Citadel professors, cadet researcher verifying protein movement that kills unhealthy cells
A living cell has thousands of internal parts. The movement of one of those parts, a naturally occurring protein, is at the center of a decade-long research effort led by Citadel biology Professor Kathy Zanin, Ph.D.
“Some cells are doomed. They are going to die due to developmental stages, mutations, stress, or other errors that they cannot correct. When a process called apoptosis helps them kill themselves off, healthy cells are better protected,” explained Zanin.
“What we are studying in our lab about one part of this process could influence human health science. But, because it is contrary to current scientific dogma, we must generate enough evidence to convince the scientific community.”
Cadet John DeStefano, a biology major hoping to become a doctor, is an undergraduate researcher paid to collect the evidence.
“This is a big deal. Our cells are coping with stress brought on by certain diseases such as cancer, in a way we didn’t know before. Understanding how this process works could lead to new ways for us to manage these diseases,” DeStefano said.
With the help of Citadel microbiologist Claudia Rocha, Ph.D., Zanin and DeStefano worked to convince other scientists that a cellular protein, Histone H3, moves from the nucleus to the powerhouse of a cell, the mitochondria, which regulates stress responses. This fuels the suicide of an unhealthy cell, helping healthy cells thrive.
Look at the proof, courtesy of Rocha. She uses immunofluorescence, a technique using fluorescent dye, to label the cell parts with different colors to identify their locations and interactions. “We labeled the Histone H3 with one color and the mitochondria with another color. Under the microscope we can see exactly where they overlap because new colors are generated,” Rocha explained. “People can’t say it isn’t true when we have real images of it happening.”
Micrographic A: the blue shows the nucleus only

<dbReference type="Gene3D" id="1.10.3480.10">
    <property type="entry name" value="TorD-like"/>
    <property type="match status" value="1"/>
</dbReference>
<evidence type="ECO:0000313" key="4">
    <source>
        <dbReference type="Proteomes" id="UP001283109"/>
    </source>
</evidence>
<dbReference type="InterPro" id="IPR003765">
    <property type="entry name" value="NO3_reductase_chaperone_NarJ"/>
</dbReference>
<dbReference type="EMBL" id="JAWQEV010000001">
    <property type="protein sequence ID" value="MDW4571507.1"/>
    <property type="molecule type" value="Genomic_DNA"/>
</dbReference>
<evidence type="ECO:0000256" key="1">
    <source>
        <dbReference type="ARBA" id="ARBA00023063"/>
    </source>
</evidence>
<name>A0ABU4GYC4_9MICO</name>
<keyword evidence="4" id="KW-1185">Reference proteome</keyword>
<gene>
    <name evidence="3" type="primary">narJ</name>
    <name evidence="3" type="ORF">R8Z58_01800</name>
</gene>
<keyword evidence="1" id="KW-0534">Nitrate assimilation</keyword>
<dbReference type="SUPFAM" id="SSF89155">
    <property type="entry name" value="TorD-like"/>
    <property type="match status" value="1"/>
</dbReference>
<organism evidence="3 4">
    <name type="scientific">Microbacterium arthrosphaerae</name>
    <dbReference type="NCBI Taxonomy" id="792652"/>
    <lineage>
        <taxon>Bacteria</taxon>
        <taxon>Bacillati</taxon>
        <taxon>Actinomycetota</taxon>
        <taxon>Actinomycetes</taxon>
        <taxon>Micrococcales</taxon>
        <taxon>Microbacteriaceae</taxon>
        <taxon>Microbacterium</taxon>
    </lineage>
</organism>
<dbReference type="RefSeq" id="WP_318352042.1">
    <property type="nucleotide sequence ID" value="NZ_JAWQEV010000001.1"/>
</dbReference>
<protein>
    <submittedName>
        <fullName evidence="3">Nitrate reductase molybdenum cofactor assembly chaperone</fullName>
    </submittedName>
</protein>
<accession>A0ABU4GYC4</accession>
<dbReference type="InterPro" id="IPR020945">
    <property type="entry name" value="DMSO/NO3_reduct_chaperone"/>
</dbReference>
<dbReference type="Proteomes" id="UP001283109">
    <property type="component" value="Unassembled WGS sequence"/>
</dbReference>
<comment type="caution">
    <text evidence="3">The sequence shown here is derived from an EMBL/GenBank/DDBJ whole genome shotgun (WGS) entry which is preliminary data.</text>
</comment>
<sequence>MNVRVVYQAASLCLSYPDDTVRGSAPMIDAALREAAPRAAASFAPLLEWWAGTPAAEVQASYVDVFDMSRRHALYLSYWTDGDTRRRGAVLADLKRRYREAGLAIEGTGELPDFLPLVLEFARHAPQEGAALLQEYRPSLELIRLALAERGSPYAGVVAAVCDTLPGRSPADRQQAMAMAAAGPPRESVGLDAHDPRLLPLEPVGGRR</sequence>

Micrographic B: the green shows the mitochondria only
Micrographic C: the red is the Histone H3 protein only
Micrographic D: shows the colors changing to yellow when the red and green (mitochondria and Histone H3) overlap
The final micrograpic shows that Histone H3 is merged with the mitochondria, which Zanin says supports their hypothesis that Histone H3 may help control apoptosis by communicating with mitochondria.
“We have verified this activity in cauliflower, fruit flies, cow liver, and now in human cells,” Zanin said. “But we must gather much more proof before our discovery will be accepted by scientific journals.”
DeStefano is determined to help make it happen. He can focus exclusively on his research while classes are not in session because he is paid through The Citadel Summer Undergraduate Research Experience.
“I am fortunate to be doing this important work with my mentor, Dr. Zanin. I couldn’t have committed to if it weren’t a paid research opportunity because I needed summer income,” said DeStefano.
DeStefano says he is becoming more scientifically literate, and even more passionate about human health sciences. “I’d encourage other young scientists to pursue undergraduate research jobs, paid or unpaid. It is the best way to discover if what you think you want to do for a career is really what you should do.”